How the Greens respond to Christina Summers will will show how mature and measured it is as a party

The Green Party does not have a whip on Brighton and Hove City Council, and while it seeks to achieve a consensus on issues coming before the Council, members of the Green Group are permitted to vote according to their conscience.

The decision of Hollingdean and Stanmer councillor, Christina Summers, to vote against same sex marriages at Thursday’s Full Council meeting on a notice of motion put forward by Labour councillor Warren Morgan. Councillor Summers told the Argus that it was a conscious decision and not made “off the cuff.” she said: “I could have abstained but I needed to qualify that I could not. The problem here is the understanding of equality. I do not agree that disagreeing with same sex marriage is disagreeing with equality at all. I feel that marriage is about a relationship between a man and a woman together in a relationship and about procreation and family.”

Now some Green Party members have begun discussions about whether councillor Summers should be expelled from the Green Party.

I fundamentally disagree with the position that councillor Summers takes on the issue. At the same time I think that should any action be taken against her would be wrong, even discriminatory on the grounds of religion and gender.

When selected to stand in Hollingdean and Stanmer, Christina Summers made no secret of her religious affiliations. At the time she was a member of the Calvary Church in Viaduct Road, a church with a social conscience but with clear views regarding homosexuality, abortion and the headship of men (views which I find repugnant). While I don’t know whether and how much councillor Summers subscribes to these views, it should come as no surprise to anyone if she did. In a political party like the Greens, it is rather perverse to now say she now cannot obey her conscience.   To take action against her now would alienate the Greens from many Christians.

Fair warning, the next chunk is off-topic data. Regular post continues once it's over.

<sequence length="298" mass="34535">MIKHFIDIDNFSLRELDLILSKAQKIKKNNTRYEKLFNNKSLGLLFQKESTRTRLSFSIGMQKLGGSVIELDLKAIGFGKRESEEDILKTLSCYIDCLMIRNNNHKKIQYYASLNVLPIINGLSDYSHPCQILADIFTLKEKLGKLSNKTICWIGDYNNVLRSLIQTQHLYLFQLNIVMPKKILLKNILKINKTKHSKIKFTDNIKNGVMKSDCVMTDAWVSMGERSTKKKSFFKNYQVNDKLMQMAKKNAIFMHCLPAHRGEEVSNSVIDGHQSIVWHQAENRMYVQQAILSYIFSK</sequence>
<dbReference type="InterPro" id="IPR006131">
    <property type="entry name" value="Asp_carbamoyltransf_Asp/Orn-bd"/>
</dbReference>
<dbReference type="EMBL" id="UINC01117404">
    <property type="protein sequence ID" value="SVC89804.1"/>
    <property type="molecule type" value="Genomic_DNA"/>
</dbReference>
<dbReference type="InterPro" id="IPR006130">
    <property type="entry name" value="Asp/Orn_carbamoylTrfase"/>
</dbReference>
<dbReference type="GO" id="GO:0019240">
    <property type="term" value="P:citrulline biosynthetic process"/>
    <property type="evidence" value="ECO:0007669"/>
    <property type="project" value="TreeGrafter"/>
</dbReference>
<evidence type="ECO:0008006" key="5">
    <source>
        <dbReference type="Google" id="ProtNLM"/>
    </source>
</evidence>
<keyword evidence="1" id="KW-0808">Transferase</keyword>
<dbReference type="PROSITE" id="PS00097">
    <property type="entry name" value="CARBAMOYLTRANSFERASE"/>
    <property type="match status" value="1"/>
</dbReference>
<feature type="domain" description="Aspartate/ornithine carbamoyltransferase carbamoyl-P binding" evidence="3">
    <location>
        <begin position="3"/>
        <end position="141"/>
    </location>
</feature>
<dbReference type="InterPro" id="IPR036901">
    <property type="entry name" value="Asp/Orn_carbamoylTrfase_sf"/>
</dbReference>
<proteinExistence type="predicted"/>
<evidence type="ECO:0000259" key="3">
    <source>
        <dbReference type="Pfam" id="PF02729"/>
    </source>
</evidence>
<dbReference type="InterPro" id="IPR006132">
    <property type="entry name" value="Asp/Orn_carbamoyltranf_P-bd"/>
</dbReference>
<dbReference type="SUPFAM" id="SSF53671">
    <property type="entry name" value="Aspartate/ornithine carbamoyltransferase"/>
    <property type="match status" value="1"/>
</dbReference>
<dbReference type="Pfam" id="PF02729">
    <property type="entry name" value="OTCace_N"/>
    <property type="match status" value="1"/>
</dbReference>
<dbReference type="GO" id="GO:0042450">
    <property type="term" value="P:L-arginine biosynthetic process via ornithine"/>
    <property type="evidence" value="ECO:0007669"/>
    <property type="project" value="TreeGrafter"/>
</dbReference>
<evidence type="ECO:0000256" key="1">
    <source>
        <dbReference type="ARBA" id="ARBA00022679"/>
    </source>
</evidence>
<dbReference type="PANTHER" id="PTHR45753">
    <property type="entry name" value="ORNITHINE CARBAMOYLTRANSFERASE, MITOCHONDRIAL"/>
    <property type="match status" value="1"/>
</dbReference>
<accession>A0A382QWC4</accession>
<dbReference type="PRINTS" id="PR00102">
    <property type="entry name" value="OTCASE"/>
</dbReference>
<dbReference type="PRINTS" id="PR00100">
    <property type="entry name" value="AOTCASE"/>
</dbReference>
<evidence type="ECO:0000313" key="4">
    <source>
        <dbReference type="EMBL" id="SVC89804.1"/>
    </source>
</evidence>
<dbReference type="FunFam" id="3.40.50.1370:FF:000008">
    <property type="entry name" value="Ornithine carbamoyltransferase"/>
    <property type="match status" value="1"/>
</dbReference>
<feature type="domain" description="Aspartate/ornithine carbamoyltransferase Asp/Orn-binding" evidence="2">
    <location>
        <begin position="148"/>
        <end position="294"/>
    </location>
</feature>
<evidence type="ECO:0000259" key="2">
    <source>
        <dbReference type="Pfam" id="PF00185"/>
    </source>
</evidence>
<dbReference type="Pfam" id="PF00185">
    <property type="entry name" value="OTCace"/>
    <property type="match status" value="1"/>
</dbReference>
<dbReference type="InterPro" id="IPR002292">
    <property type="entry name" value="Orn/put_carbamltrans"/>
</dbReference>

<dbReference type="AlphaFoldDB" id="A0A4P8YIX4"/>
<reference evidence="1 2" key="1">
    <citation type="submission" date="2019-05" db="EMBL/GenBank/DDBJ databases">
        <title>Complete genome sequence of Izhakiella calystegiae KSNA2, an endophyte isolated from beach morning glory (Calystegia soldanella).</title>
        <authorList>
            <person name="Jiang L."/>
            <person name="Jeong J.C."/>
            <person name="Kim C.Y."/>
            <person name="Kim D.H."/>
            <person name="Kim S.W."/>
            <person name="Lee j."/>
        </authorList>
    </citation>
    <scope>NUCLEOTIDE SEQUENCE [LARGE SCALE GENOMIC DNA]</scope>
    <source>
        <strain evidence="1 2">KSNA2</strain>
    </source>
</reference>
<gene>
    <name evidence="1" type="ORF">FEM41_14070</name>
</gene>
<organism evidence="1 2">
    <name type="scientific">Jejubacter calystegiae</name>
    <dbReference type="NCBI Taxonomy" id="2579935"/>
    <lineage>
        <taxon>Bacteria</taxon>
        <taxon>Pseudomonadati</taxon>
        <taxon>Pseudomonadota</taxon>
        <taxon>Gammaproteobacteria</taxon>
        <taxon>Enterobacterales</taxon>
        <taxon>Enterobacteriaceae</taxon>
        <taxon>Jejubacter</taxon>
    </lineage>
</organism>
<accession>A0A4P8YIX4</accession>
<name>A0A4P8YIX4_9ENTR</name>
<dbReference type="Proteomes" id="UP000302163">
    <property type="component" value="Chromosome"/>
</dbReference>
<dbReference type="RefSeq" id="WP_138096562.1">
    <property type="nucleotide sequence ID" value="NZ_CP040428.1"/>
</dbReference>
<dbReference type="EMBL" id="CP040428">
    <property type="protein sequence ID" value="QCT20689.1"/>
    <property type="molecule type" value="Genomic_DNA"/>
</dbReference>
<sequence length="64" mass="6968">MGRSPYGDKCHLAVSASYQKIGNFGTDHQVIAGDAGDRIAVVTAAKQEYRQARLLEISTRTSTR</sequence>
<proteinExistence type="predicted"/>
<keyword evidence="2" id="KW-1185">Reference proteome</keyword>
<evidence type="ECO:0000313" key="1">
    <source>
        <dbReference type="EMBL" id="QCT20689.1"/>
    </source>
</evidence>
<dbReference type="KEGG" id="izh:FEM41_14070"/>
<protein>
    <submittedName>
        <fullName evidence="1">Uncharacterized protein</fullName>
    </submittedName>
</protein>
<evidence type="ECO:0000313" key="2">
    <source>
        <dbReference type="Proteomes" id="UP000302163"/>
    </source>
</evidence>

Regarding sexual discrimination, no action was taken against councillor Ben Duncan when he made a ‘joke’ about only smoking weed when he was raping and pillaging, or something similarly distasteful. Ben Duncan has a leading role on policing. I doubt it was well known at the time of his selection that he felt it was acceptable to make ‘jokes’ about rape. He has subsequently apologised for the wide offence he caused.

So no action was taken against a male councillor for a grossly sexist action that was not based, I am happy to accept, on conscience, but consideration is being given to taking action against a female councillor for an action based on her conscience. That would smack of gender discrimination and might suggest that there are elements of misogyny within the Green Group. I don’t believe that this is the case.

The Deputy Leader of the Council and the Green’s spokesperson on LGBT issues, Phelim MacCafferty, told the Argus that the Greens “believe she is entitled to hold her view but this does not reflect the position, spirit and track record of the green Party in extending human and civil rights for all social groups irrespective of sexual orientation or on other grounds.”

Well said, Phelim. That is a mature and measured response. It is a shame he went on to say: “Green councillors will be meeting to discuss this issue soon.”

Can I suggest that when this item is reached, someone proposes, in a mature and measured way, “Next business”. If the Greens really think that spending time debating the views and voting of just one of its members on this issue deserves time and attention, then the Group will become a laughing stock. It will take more than Christina Summers voting as she did to cause the slightest damage to the Green Party’s excellent record on LGBT issues.

 

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